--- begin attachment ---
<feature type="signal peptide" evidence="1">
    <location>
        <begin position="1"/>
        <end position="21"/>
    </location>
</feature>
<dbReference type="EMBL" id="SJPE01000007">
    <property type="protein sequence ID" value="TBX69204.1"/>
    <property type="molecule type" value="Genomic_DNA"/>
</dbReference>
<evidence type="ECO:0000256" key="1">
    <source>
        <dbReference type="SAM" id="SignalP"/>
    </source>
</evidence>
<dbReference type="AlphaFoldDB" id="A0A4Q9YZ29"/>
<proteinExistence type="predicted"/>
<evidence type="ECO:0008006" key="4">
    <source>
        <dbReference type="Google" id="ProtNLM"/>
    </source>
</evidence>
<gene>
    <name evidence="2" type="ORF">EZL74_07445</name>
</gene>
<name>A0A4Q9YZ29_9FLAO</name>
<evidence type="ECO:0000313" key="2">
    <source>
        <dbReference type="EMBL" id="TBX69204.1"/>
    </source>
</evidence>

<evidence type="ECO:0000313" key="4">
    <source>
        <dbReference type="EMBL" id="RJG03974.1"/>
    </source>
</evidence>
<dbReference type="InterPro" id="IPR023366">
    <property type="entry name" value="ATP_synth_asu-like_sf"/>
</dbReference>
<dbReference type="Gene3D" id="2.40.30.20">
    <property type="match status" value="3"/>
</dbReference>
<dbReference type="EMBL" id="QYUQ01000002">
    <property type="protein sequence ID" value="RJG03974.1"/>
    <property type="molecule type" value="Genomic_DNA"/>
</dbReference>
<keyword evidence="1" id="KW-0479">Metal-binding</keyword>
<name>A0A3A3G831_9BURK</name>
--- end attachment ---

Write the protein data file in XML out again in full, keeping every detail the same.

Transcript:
<feature type="signal peptide" evidence="1">
    <location>
        <begin position="1"/>
        <end position="21"/>
    </location>
</feature>
<dbReference type="EMBL" id="SJPE01000007">
    <property type="protein sequence ID" value="TBX69204.1"/>
    <property type="molecule type" value="Genomic_DNA"/>
</dbReference>
<evidence type="ECO:0000256" key="1">
    <source>
        <dbReference type="SAM" id="SignalP"/>
    </source>
</evidence>
<dbReference type="AlphaFoldDB" id="A0A4Q9YZ29"/>
<proteinExistence type="predicted"/>
<evidence type="ECO:0008006" key="4">
    <source>
        <dbReference type="Google" id="ProtNLM"/>
    </source>
</evidence>
<gene>
    <name evidence="2" type="ORF">EZL74_07445</name>
</gene>
<name>A0A4Q9YZ29_9FLAO</name>
<evidence type="ECO:0000313" key="2">
    <source>
        <dbReference type="EMBL" id="TBX69204.1"/>
    </source>
</evidence>

<evidence type="ECO:0000313" key="4">
    <source>
        <dbReference type="EMBL" id="RJG03974.1"/>
    </source>
</evidence>
<dbReference type="InterPro" id="IPR023366">
    <property type="entry name" value="ATP_synth_asu-like_sf"/>
</dbReference>
<dbReference type="Gene3D" id="2.40.30.20">
    <property type="match status" value="3"/>
</dbReference>
<dbReference type="EMBL" id="QYUQ01000002">
    <property type="protein sequence ID" value="RJG03974.1"/>
    <property type="molecule type" value="Genomic_DNA"/>
</dbReference>
<keyword evidence="1" id="KW-0479">Metal-binding</keyword>
<name>A0A3A3G831_9BURK</name>